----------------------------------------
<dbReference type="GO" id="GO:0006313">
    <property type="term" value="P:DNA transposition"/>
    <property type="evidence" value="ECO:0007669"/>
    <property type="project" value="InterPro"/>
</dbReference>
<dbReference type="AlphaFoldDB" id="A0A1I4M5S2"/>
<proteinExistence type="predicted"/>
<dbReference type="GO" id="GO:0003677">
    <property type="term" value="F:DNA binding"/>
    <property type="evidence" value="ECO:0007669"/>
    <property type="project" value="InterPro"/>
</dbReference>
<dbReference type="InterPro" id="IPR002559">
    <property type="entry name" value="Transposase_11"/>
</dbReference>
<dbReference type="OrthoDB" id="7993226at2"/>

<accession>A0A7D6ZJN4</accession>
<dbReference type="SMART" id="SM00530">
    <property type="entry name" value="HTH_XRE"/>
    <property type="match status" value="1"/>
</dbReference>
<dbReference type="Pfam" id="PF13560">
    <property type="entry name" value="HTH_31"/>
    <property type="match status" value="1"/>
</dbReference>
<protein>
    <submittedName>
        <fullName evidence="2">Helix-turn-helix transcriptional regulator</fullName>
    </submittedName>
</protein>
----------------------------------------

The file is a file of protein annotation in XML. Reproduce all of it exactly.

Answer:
<dbReference type="GO" id="GO:0006313">
    <property type="term" value="P:DNA transposition"/>
    <property type="evidence" value="ECO:0007669"/>
    <property type="project" value="InterPro"/>
</dbReference>
<dbReference type="AlphaFoldDB" id="A0A1I4M5S2"/>
<proteinExistence type="predicted"/>
<dbReference type="GO" id="GO:0003677">
    <property type="term" value="F:DNA binding"/>
    <property type="evidence" value="ECO:0007669"/>
    <property type="project" value="InterPro"/>
</dbReference>
<dbReference type="InterPro" id="IPR002559">
    <property type="entry name" value="Transposase_11"/>
</dbReference>
<dbReference type="OrthoDB" id="7993226at2"/>

<accession>A0A7D6ZJN4</accession>
<dbReference type="SMART" id="SM00530">
    <property type="entry name" value="HTH_XRE"/>
    <property type="match status" value="1"/>
</dbReference>
<dbReference type="Pfam" id="PF13560">
    <property type="entry name" value="HTH_31"/>
    <property type="match status" value="1"/>
</dbReference>
<protein>
    <submittedName>
        <fullName evidence="2">Helix-turn-helix transcriptional regulator</fullName>
    </submittedName>
</protein>